Next big challenge, other than moving this battleship into its permanent home will be to get a 12" hole in the concrete foundation wall for the chimney pipe. THAT should be fun!
*publisher's note (Lisa) I am so not making the whole in the almighty foundation. That is going to be all on D :)
Monday, September 15, 2008
It has been a while, I know. Sometimes life gets hectic but I assure you, S-wood is always on my mind and I am always full of posts, just a matter of sitting down and writing them out!
It was a gloomy weekend up there weather-wise and it poured yesterday but we still had a great time, great food, and great work time. It was also a “no kid” weekend which basically means that the children are at their dad’s for the weekend so we were all alone and able to work at our own pace and not worry about other people. Dave and I are usually pretty in tune that way and work pretty straight.
Bathroom: Dave finished installing the vent pipe to the roof (of course he had to paint it so it wouldn’t stick out) but I didn’t get any pictures of it. We have still not been able to get the rest of the wood for the top of the bathroom walls. We have the wainscoting but we are waiting for the rough sawn top halves so I can paint them all at one time. We did however get a door… well actually w had a door for the bathroom, we just hadn’t installed it. We had to make a few “modifications” (we cut it we cut it) but eventually we got ‘er up and now we have some privacy with our new indoor plumbing. *I say some because we haven’t found the “used” doorknob yet. I would like to find 3 matching because right in that area are ALL 3 of our interior doorways and it wouldn’t stink to have them all match!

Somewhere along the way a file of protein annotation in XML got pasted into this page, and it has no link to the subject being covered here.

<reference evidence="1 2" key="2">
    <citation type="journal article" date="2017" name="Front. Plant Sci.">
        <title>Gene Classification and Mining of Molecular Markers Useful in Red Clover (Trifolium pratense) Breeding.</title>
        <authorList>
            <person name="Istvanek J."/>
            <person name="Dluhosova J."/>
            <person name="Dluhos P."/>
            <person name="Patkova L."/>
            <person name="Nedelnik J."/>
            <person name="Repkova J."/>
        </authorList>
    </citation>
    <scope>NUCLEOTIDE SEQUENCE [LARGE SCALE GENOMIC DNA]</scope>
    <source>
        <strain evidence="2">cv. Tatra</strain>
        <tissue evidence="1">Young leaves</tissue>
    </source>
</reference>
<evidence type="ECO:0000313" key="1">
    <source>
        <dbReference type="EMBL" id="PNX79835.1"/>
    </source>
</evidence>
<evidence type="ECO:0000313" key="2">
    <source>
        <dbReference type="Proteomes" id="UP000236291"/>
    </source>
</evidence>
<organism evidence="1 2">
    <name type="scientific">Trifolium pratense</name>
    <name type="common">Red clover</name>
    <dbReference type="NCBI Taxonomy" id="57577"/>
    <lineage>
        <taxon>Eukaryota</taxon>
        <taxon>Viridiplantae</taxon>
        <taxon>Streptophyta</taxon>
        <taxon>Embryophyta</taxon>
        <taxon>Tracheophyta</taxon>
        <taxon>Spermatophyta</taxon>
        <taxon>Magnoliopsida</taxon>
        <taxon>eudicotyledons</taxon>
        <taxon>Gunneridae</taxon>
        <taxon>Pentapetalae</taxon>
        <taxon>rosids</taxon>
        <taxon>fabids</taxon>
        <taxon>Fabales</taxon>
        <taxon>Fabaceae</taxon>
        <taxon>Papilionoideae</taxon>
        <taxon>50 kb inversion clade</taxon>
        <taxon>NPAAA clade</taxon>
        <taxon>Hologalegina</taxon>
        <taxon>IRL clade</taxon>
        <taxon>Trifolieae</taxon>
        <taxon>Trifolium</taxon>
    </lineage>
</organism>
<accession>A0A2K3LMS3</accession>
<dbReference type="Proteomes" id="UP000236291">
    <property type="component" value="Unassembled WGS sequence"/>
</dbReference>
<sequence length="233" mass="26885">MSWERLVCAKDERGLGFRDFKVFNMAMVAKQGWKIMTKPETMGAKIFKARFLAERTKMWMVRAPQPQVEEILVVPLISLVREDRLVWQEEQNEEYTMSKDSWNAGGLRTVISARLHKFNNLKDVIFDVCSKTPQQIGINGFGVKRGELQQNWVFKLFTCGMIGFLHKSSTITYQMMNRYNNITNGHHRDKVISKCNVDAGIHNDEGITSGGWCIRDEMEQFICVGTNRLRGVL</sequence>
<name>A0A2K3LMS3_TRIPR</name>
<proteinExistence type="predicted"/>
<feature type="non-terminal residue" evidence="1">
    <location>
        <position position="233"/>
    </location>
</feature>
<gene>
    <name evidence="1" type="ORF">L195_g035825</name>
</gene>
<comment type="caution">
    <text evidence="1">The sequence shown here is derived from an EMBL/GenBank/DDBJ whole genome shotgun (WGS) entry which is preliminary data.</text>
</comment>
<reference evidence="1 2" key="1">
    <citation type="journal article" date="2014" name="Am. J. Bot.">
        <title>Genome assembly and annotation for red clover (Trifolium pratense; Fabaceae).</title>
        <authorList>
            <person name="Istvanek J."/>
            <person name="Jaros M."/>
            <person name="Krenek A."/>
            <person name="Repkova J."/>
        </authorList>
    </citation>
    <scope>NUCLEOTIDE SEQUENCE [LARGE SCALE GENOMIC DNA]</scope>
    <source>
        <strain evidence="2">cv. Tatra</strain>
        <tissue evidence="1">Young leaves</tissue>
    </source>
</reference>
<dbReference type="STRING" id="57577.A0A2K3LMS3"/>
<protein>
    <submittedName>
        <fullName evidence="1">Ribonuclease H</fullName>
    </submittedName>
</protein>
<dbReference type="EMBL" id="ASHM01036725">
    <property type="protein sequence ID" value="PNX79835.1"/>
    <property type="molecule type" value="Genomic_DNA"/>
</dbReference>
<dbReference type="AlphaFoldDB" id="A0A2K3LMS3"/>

So here is the Before... where the door didnt fit...
And here is Frankenstein checking out the first interior door of the house! (incidentally, he continued to go in and out of the bathroom for the rest of the freaking day)
And just for the sake of showing you where we are at, this is the bathroom (wainscoting piled on the floor)
Monday, September 1, 2008
Fantastic weather, wonderful company, good hard honest work and indooooor plumbing. What more can a girl ask for? I got up there late friday night, Django and I took an alternate route to cabin due to traffic so there wasnt enough time to do anything but eat and drink and get some shut eye but saturday the great indoor plumbing challenge began! The end result is pictured on the left.
Remember, we dont have running water as of now because the well is something like 800 feet and we dont have enough solar power to run a pump. So for now we will fill the tank manually as shown in the next photo.
The good thing in all this, of course, is no longer having to do the walk of shame and endure the heat, cold and rain on our heads, nor do we have to walk back up the mountain to get to the house. The 4am potty run's and the coyote are now a thing of the past. You can imagine how excited we all are.
Tarynn sanded the wainscoting and I painted all of the wood while dave plumbed the entire kit and kaboodle. He does not have a plumbers license, nor has he ever plumbed before but he does have a best friend with one to whom we have been sending photographic evidence and getting advice from. He did a fabulous job and it looks and works wonderfully!
It has been a long 3 years my friends and things just got considerably better!